Subpixel variability and quality assessment of satellite sea surface temperature data using a novel High Resolution Multistage Spectral Interpolation (HRMSI) technique
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Subpixel variability and quality assessment of satellite sea surface temperature data using a novel High Resolution Multistage Spectral Interpolation (HRMSI) technique

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  • Journal Title:
    Remote Sensing of Environment
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    A novel interpolation technique is applied to assessment of the quality of sea surface temperature (SST) observations and quantitative analysis of the subpixel variability within satellite footprints of different size. Using retrieved satellite data as input, the new, global, multistage interpolation technique generates a trigonometric polynomial, providing a representation of the underlying physical SST field in functional form. The resulting interpolating function can be efficiently and accurately evaluated anywhere within the domain over which it was derived and its moments calculated to estimate the mean and variance of the field over desired sub-regions. Application of the technique is demonstrated for SST retrievals from the Moderate Resolution Imaging Spectroradiometer (MODIS), Spinning Enhanced Visible and Infrared Imager (SEVIRI), and Advanced Microwave Scanning Radiometer - Earth Observing System (AMSR-E) sensors. Comparison of the functional form with the data from which it was derived demonstrates how the technique can potentially help to identify small observational artifacts such as MODIS scan striping and residual cloud contamination. Integrals of the interpolating functions over successively larger spatial scales successfully emulate the retrieved SST at the different effective spatial resolutions and the second moments are consistent with the direct sample variances, and hence representative of the spatial SST variability of the available finer-resolution observations over the coarser scales. Using the approach, the variability of 1-km-resolution SST observations on open ocean grids of both 5- and 25-km resolution is found to be ~0.07 K. In regions of sharper gradients such as associated with strong localized diurnal warming, the variability within 25-km-resolution grids increases to as much as 0.4 K for sampling at 1-km resolution. The variability of 1-km observations on a 25-km-resolution grid is about 2.4 times greater than that on a 5-km-resolution grid. Broader application of the technique globally could help better quantify regional variations in the spatial variability, which would subsequently improve uncertainty estimates for existing satellite-based SST products.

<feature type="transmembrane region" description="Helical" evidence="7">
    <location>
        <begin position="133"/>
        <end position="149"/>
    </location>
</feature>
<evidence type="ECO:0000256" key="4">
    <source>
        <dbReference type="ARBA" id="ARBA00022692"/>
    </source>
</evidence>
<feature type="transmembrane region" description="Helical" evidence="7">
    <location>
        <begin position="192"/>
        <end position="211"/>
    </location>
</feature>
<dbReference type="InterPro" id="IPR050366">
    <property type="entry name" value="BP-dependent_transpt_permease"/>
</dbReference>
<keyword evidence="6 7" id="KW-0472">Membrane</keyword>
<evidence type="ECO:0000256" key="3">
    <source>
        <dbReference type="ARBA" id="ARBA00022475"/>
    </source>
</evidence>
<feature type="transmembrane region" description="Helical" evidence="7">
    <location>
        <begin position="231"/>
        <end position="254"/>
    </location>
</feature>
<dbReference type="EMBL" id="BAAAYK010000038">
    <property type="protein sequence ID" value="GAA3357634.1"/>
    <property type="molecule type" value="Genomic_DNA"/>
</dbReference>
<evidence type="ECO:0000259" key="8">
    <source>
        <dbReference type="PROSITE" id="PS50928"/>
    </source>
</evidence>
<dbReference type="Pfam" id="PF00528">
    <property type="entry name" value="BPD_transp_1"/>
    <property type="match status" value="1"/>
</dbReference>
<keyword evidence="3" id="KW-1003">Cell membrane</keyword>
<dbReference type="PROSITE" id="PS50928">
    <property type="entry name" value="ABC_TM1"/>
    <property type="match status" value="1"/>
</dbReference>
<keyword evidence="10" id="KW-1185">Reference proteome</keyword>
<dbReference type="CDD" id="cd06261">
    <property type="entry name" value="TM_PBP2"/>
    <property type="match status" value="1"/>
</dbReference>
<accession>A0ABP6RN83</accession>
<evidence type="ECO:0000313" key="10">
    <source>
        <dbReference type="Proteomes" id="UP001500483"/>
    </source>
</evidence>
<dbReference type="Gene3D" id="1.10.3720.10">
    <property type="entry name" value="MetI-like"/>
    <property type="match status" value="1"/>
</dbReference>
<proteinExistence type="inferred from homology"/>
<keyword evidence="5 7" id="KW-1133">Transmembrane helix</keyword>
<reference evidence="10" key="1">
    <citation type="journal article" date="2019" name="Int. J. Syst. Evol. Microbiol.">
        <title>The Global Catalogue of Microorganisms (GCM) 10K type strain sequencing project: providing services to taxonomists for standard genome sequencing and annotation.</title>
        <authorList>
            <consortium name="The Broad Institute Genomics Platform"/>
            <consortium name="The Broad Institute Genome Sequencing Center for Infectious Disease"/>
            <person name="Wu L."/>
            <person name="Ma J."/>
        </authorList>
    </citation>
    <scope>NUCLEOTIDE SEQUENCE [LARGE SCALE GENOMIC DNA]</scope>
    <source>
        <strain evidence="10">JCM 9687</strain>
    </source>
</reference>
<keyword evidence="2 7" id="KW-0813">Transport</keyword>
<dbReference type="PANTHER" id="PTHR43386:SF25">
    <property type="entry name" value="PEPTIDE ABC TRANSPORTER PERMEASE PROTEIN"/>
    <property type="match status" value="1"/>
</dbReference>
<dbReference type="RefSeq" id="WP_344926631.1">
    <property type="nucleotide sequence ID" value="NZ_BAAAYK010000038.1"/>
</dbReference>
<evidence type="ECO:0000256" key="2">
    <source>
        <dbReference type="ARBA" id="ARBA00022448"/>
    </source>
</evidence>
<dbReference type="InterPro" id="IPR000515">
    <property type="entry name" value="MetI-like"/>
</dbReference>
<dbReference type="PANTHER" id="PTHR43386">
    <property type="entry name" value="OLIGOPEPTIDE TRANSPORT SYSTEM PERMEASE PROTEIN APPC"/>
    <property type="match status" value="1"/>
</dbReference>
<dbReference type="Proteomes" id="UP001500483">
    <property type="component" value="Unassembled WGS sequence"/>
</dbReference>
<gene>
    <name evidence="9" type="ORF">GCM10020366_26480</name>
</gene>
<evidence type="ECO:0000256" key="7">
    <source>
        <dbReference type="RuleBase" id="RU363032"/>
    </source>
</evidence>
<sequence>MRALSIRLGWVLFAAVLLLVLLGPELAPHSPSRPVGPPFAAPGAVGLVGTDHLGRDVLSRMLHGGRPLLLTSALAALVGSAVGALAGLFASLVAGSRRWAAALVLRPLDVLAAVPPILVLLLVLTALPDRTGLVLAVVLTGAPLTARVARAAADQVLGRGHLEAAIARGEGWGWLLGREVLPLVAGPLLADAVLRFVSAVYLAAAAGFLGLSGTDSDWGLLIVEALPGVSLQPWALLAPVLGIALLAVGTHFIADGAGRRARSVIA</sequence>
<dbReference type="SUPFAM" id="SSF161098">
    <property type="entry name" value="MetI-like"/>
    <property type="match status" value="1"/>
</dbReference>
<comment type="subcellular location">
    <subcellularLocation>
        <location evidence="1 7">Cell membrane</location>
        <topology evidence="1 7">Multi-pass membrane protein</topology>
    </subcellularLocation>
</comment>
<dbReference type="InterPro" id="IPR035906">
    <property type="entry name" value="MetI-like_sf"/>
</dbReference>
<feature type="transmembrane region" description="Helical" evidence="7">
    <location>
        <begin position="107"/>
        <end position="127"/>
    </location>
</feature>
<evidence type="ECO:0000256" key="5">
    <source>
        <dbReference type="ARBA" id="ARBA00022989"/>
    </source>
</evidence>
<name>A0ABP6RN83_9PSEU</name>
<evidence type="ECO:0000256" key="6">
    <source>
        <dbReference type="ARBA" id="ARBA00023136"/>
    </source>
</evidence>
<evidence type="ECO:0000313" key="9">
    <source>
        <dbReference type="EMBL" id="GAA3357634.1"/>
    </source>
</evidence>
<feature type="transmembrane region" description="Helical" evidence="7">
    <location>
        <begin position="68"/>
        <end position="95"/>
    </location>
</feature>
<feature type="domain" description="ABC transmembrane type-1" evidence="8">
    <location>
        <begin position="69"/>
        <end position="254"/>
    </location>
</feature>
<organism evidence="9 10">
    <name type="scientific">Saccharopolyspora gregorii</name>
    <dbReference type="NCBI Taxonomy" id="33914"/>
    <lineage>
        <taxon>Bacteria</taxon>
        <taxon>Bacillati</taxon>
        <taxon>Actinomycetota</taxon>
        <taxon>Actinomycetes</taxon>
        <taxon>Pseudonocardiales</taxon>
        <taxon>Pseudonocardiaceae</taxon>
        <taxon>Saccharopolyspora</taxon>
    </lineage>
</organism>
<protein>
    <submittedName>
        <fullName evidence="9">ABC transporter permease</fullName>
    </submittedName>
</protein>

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    Remote Sensing of Environment, 217, 292-308
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